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Using Instructional Video

Instruction and Legal Considerations

In addition to technical considerations when producing and delivering video to your students, please keep in mind:

  • Video isn’t always the best means of delivering instruction.
    • Video is great at showing movement and conveying interpersonal immediacy. On the other hand, video capture of a one-hour classroom lecture may not be the most effective or efficient means of delivering content. The blog article Why not just record my lectures? elaborates on reasons by starting from the context of an online learner.
    • Do students need to see the speaker? If not, consider an audio recording, audio-narrated slideshow, or audio-narrated screencam video. Research shows that one of the least important behaviors is providing videos just so students can see and hear their instructor.
  • Keep it short. Research shows that students tune out of long videos. Keep segments under five minutes and augment them with text documents and other materials.
  • Provide a balanced integration of video with other course materials and learning activities. Research findings highlight such integration and the need to create student engagement via students' interaction with course content. Creating a community of inquiry leads to meaningful outcomes in the online class.
  • Captions are required by law. Captioning videos can be a time-consuming process. While ODL can deliver machine-generated captions for videos uploaded via Canvas to Kaltura, these are only 75-90% accurate—even less so with highly technical content. This means you’ll have to review and edit them, which can be tedious, especially if you don’t start with a script.

Creating Your Own Videos

  • Take a workshop. Each semester ODL offers face-to-face workshops and live online webinars to assist instructors who are developing online course sites. Instructors can visit our Faculty Development Lab or log on anywhere via Collaborate to learn the best practices for their specific site. Visit the media consultation scheduling page to make an appointment.
  • Use our DIY studio. FSU faculty can also schedule time in ODL’s One Button Studio, a complete professional DIY setup that requires no video experience. See more information on this option.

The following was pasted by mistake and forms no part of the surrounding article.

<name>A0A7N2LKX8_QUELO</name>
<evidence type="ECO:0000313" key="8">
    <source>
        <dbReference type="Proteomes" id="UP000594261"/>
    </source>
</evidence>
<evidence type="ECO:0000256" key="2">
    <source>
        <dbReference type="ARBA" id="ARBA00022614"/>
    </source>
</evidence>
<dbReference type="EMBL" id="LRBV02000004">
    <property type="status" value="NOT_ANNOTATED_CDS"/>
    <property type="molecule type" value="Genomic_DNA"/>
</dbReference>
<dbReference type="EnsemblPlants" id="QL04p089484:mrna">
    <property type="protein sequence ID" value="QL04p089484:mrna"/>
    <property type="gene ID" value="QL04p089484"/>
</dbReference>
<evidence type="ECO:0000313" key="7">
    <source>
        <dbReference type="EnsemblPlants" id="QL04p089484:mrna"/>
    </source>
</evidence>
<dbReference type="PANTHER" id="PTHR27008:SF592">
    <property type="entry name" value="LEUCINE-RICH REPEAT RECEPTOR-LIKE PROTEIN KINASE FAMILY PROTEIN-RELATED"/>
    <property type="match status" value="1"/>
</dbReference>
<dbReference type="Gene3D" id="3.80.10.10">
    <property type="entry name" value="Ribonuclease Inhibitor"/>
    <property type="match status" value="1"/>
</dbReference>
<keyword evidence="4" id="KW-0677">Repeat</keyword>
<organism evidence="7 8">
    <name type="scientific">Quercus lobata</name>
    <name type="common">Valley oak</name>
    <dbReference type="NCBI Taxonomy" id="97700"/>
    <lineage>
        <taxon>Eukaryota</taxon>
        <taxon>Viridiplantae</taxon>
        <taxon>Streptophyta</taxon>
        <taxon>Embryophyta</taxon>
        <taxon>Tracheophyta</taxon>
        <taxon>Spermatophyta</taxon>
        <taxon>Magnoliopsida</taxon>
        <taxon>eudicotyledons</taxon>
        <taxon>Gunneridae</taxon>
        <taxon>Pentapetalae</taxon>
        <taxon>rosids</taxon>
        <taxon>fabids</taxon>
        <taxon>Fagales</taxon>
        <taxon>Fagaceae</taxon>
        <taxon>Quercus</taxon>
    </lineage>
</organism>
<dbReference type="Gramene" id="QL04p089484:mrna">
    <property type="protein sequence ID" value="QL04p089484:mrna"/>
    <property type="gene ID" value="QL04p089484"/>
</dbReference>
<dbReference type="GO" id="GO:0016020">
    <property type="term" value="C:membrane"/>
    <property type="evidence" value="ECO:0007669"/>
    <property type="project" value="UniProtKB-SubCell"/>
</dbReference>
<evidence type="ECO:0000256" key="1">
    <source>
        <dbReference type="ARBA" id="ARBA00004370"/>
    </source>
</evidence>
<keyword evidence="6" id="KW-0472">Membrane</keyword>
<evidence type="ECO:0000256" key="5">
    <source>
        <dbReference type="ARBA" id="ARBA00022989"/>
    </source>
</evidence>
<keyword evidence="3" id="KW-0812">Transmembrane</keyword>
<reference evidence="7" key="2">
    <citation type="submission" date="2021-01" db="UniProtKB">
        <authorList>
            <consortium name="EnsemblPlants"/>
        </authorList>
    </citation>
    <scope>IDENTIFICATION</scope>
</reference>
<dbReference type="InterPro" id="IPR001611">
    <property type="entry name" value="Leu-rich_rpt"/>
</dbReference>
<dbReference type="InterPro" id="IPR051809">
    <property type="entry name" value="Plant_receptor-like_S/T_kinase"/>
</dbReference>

• Help your students. Faculty are incorporating more student-generated video assignments into their courses. We have developed a series of tutorials that can help your students produce more engaging videos for class projects. Consider linking to these best practices for student video production in your assignment overview.

For tips on doing your own video recording, check out some helpful tips in Best Practices for Webcam Videos.

Using ODL Media Services

The Instructional Technology & Media team at the Office of Distance Learning works with online instructors to identify and develop effective uses of media for their online courses. Instructors provide the content and subject-matter expertise while our team provides guidance and best practices for enhancing the online learning environment. The services listed below are reserved for our exceptional online instructors and faculty. View our Video Production Policies to learn more and to request a media production consultation meeting.

One-on-One Support
Our consultants will work one-on-one with you on video production. Visit our Whisper Room to record, polish, and upload lectures directly into your course site. Bring your laptop to get an idea of how to use your own equipment and become less intimidated by your webcam.

Introduction Videos
An introduction video to your course is a great way to personalize your connection with students. Our media team will work with you to develop a script that introduces the subject and outlines the material that will be covered. 

Using the Green Screen (or "Weatherman Effect")
Our media production group can enhance your recording capabilities with the use of our green screen. The green screen enables you to superimpose video over a different background (like the method commonly used in weather reporting and Hollywood special effects).

Hosting Videos in Canvas

FSU faculty have a number of options for delivering video content to students:

  • Embedding external videos
  • Kaltura media services
  • Direct upload to Canvas

To learn more about these options, visit the Canvas Support Center.

Remember that the law requires your course content to be accessible to persons with visual or auditory disabilities, so check to make sure closed captions are available for any required video content.

See our Media Services flyer for examples of instructional videos.

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  • 12-May-2020
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